Enhanced liquidity, easy transferability and low volatility
Listing units on stock exchanges introduce fair pricing, robust risk management, guaranteed settlement, high liquidity and easy transferability. Unlike the traditional models in the CRE investing space with long investment horizons, MSM REITs allow investors to exit at a time and price of their own choosing. Despite being a listed product, volatility remains low due to the backing of fairly stable assets.
Standardised regulations, risk mitigation and investor protection
The transition from the earlier models to a more structured approach in MSM REITs is a paradigm shift towards investor protection. Standardised regulations, Know Your Customer (KYC) norms, grievance redressal mechanisms, and the oversight of regulatory bodies collectively fortify investor confidence. The non-permissibility of investing in under-construction assets mitigates the risk of non-completion and disruption in returns. This prudent measure safeguards investors from uncertainties associated with projects still in progress, aligning with the aim of providing secure, stable and predictable returns.
In conclusion, incorporating MSM REITs into an investment portfolio offers investors a unique combination of stability, income generation, and growth potential. Drawing inspiration from global practices, the introduction of MSM REITs in India has the potential to mirror the success of small-cap REITs, single-asset REITs in other markets, such as the United States and the UK. This represents a progressive stride in the Indian real estate investment landscape.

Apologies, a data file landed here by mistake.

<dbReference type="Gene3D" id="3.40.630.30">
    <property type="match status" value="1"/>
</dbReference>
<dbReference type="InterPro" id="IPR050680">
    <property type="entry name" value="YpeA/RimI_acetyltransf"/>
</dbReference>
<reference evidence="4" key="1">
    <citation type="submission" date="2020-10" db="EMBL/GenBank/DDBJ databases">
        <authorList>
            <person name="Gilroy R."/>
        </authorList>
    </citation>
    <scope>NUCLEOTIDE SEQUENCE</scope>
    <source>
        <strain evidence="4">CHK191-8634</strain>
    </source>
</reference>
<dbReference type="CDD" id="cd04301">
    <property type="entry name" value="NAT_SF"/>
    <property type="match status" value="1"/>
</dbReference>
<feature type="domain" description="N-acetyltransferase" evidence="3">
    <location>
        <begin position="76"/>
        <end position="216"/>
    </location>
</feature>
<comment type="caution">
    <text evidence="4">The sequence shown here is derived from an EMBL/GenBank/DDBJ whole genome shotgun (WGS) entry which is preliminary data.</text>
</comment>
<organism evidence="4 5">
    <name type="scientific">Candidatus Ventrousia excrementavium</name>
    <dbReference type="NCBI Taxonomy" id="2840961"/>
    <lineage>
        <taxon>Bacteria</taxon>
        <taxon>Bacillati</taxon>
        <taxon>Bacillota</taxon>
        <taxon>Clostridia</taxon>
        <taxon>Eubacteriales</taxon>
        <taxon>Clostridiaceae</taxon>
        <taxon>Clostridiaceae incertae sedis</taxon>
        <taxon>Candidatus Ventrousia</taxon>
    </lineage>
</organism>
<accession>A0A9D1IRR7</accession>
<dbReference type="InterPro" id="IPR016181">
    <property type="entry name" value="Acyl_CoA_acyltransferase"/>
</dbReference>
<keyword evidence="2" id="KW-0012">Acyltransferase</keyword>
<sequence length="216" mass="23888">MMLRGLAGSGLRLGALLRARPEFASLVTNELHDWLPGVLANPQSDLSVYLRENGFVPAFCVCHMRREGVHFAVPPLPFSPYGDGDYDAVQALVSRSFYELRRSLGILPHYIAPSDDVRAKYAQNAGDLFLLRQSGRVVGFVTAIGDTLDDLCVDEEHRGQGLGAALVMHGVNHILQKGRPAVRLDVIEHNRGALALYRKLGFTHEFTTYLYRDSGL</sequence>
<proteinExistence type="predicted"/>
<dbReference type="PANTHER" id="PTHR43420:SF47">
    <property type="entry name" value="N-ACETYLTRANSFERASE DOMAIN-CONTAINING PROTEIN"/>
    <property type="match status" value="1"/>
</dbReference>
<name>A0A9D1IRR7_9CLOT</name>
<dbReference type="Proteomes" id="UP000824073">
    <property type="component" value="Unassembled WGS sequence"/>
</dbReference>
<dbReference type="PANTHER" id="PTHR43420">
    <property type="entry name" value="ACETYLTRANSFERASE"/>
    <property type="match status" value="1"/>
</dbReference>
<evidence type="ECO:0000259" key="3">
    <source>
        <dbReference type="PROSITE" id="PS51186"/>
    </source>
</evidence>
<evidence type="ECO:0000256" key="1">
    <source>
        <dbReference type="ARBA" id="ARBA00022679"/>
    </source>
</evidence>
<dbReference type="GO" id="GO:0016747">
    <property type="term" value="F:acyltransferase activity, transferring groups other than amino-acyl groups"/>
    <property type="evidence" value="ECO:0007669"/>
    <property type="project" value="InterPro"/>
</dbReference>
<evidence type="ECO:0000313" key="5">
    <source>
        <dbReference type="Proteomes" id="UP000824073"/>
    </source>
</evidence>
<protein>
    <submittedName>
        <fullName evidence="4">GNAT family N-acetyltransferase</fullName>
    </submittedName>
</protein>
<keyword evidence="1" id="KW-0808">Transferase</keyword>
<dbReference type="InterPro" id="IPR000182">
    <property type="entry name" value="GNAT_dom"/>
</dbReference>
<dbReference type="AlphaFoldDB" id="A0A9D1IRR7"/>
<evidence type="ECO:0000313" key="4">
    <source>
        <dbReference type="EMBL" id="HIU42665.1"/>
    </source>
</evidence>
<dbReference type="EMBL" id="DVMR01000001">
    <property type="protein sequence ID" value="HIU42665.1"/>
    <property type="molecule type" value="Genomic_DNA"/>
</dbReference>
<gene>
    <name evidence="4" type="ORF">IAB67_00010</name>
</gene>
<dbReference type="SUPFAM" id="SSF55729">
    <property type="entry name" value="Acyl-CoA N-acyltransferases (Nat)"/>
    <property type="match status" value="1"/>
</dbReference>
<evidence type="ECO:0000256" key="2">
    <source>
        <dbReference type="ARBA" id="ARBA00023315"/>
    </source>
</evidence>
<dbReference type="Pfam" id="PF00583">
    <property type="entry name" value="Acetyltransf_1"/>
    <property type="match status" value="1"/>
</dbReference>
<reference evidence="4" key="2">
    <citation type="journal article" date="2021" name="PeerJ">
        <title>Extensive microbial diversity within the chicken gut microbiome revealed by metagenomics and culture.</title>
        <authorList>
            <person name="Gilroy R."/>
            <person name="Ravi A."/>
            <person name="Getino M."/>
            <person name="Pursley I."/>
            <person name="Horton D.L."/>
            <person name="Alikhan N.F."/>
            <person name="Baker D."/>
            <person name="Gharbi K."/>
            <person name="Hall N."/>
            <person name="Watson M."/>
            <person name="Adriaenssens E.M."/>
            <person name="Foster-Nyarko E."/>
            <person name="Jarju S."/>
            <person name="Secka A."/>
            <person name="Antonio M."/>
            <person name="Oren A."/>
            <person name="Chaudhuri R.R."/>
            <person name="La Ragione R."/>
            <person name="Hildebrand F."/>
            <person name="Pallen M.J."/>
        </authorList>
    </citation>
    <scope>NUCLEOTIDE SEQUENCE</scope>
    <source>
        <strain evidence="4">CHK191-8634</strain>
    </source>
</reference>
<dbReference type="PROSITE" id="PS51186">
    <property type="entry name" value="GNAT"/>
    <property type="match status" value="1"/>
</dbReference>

By incorporating transparency, control, credibility, and investor protection, these REITs aim to stimulate further growth in the real estate sector and related segments of the economy. As India embraces this innovative approach, the MSM REITs have the potential to become a catalyst for a more inclusive and vibrant real estate investment ecosystem.
Abhishek Katiyar, VP of Strategic Initiatives at Property Share
Here’s your comprehensive 3-minute summary of all the things Finance Minister Nirmala Sitharaman said in her Budget speech: Click to download!
Buying and selling stocks is one of the most common ways to get a significant return on your investments. One technology stock, in particular, has seen tremendous growth over the past 10 years.
Nvidia (NVDA) is the worldwide leader in visual computing technologies and the inventor of the graphic processing unit, or GPU. Nvidia’s focus has shifted from PC graphics to the new frontiers of artificial intelligence (AI), virtual reality (VR) platforms, and high-performance computing (HPC). As reported by Zacks Equity Research, the Santa Clara, CA-based company reported revenues of $26.97 billion in fiscal year 2023. This is a small increase from $26.91 billion in fiscal year 2022.
If you were wise enough to hang onto your initial investment, here’s how much you’d have today if you invested $1,000 in 2014.
Nvidia Investment 10 Years Later
In February 2014, Nvidia’s stock price was around $4.59 per share. A $1,000 investment made in February 2014 would be worth approximately $151,046.70, or a gain of 15,004.7%, as of February 5, 2024. This incredible return excludes dividends but includes price increases.